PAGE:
Circuit Breaker Tripping Off

circuit breakerWhenever there is too much electricity flowing through a circuit, the circuit breakers protecting the circuit are designed to cut off the flow of electricity. This will normally happen for one of the following reasons:

  1. A circuit breaker is damaged or broken
  2. The circuit has become overloaded
  3. A circuit is shorted out

Damaged or Broken Circuits

Every now and then, circuit breakers will wear down, requiring replacement. Although a skilled do-it-yourselfer can do this themselves, it is recommended that you have it done by an electrician.

Circuit is Overloaded

When the flow of current in a circuit reaches a certain point, it will cause the circuit to become overloaded. When left unchecked, this can lead to overheating, fire and/or electrical shock. To protect you from this danger, your circuit breaker is designed to detect any overloads and stop the flow of power. If you experience frequent overloaded circuits, you should see if you can remove some of the appliances that are plugged into the circuit. Alternatively, you can have a qualified electrician add additional wiring and circuits in order to support your appliances.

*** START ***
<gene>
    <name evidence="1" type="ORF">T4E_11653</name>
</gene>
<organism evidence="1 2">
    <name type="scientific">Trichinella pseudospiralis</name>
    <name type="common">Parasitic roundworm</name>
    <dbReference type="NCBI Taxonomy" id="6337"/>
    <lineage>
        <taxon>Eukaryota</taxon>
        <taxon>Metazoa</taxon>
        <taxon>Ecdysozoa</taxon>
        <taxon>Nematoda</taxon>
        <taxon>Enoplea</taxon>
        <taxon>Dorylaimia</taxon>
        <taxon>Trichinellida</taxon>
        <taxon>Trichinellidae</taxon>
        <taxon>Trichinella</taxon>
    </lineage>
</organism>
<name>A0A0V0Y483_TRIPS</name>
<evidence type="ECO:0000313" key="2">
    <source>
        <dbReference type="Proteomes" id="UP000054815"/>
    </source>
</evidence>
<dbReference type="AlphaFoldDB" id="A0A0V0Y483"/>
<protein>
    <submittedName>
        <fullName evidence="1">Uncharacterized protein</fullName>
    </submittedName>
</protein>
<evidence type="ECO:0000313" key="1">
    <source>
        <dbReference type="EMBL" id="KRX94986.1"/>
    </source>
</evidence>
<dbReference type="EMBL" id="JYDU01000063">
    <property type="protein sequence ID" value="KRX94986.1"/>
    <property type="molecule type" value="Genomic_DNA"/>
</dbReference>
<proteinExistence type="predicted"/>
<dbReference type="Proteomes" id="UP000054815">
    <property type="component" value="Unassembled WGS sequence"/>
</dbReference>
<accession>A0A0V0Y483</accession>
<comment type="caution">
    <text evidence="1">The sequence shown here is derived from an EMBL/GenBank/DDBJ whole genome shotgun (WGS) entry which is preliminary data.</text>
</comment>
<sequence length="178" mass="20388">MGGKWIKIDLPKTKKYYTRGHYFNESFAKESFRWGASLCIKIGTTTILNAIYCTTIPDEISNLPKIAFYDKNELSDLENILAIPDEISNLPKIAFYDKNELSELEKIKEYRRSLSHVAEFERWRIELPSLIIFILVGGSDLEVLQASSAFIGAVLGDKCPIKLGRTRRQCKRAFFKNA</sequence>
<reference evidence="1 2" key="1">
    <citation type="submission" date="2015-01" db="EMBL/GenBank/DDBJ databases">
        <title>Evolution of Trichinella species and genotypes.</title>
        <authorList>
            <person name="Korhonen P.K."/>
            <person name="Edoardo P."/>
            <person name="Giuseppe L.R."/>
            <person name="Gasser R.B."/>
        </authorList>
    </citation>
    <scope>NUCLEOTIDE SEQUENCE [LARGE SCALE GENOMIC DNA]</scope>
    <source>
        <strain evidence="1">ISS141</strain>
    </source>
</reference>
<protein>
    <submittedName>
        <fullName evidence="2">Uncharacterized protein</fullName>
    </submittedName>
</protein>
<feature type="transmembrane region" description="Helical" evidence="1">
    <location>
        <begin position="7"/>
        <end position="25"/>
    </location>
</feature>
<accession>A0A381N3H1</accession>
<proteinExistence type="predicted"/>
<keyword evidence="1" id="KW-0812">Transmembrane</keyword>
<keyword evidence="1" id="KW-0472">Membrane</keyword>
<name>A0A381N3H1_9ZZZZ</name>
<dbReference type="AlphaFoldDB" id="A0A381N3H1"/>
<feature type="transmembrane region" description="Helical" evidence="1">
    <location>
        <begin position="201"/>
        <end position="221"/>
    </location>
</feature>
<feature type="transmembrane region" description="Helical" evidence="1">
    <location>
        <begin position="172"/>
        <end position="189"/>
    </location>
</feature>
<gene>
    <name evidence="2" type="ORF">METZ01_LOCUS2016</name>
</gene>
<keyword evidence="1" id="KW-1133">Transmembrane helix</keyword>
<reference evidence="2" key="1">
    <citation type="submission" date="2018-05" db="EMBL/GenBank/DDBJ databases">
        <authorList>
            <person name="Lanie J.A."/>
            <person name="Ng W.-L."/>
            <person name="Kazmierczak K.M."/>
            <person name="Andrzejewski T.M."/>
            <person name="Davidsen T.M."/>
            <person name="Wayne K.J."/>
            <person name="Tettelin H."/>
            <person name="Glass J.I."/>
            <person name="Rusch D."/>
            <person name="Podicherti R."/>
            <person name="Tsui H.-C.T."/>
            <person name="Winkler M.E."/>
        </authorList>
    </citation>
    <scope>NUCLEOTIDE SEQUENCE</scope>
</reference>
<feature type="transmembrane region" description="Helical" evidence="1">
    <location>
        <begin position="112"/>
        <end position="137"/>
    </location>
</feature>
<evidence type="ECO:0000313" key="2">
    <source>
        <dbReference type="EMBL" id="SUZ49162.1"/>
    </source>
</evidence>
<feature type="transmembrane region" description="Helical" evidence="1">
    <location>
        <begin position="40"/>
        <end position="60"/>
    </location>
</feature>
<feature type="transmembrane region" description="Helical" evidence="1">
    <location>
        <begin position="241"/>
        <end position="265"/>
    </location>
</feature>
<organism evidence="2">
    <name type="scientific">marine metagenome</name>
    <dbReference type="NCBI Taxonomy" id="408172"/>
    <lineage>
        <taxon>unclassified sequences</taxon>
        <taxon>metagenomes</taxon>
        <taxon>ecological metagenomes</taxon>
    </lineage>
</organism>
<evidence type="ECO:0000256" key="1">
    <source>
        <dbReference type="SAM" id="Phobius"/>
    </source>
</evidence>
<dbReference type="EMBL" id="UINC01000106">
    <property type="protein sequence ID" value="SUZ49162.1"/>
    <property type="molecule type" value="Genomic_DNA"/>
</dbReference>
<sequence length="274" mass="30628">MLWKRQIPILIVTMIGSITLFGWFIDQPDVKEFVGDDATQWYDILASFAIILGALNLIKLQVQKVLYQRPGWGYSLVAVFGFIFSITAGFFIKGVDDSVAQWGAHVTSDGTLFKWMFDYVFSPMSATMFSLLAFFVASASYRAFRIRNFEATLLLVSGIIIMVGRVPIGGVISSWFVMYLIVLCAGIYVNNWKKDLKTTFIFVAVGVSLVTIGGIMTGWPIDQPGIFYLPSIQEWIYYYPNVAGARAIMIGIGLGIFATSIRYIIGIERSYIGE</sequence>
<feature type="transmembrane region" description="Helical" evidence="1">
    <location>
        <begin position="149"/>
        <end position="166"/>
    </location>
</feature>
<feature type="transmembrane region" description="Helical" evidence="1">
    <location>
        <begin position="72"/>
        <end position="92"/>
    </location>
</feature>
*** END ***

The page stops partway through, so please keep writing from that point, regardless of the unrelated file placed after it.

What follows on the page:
Short Circuits

Whenever two wires come into contact with each other, it will cause a circuit to short out. Whenever these wires are connected to a circuit breaker, this will cause the breaker to immediately flip off. If you have a system that uses fuses, this will cause a fuse to blow.

The best way to figure out what shorted your circuit is to examine what you were doing immediately before the circuit shorted out. If you had just recently plugged in or turned on a new electrical device, there is a good chance that it caused the short.

When this is the case, unplug the device and reset your circuit breaker or replace the fuse. If this fixes the problem, then your job is done.

If your breaker continues to trip off, and you cannot find an appliance that is causing this, then you will need to call an electrician to troubleshoot and repair the short circuit.